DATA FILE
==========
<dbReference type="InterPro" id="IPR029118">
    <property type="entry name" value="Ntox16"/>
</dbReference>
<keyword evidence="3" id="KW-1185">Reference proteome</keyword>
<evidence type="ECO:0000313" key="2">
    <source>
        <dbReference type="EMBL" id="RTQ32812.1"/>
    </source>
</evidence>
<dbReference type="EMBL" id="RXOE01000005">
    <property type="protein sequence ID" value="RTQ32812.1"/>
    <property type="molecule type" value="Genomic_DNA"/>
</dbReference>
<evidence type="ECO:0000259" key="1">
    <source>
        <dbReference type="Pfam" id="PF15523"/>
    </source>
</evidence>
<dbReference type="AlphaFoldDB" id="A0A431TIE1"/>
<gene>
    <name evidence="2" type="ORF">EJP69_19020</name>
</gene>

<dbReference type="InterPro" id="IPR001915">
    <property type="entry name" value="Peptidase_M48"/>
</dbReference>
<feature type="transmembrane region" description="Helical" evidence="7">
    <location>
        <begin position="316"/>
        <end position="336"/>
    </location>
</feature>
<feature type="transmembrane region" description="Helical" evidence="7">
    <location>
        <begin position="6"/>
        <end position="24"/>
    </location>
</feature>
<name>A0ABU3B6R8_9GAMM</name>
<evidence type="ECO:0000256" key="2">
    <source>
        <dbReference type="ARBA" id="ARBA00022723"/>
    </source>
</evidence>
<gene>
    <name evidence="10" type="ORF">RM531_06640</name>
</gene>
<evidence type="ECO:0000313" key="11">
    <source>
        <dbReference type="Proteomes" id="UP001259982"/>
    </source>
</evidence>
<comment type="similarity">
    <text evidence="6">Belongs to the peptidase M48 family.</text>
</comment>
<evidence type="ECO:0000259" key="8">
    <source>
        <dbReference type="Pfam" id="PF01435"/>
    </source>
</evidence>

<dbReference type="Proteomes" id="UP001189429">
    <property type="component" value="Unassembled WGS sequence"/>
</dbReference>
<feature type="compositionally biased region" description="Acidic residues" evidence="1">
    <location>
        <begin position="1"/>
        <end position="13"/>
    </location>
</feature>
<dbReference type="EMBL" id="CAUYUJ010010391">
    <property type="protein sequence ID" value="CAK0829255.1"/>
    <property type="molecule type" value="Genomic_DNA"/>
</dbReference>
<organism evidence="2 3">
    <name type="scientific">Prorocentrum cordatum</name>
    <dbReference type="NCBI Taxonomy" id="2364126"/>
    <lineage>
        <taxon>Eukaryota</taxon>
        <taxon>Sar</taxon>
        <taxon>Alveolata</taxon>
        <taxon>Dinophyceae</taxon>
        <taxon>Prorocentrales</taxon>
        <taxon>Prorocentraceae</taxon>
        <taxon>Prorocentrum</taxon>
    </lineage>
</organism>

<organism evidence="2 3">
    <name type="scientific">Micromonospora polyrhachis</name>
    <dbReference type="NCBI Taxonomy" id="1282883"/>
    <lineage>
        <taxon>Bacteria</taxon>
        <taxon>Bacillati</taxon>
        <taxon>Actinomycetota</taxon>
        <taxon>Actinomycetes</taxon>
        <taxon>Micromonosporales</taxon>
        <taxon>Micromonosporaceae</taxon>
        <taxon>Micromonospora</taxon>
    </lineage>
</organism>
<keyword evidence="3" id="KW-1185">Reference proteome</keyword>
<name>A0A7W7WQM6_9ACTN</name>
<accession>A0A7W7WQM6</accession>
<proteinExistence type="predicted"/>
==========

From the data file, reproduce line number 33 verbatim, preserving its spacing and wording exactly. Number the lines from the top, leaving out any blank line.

    <location>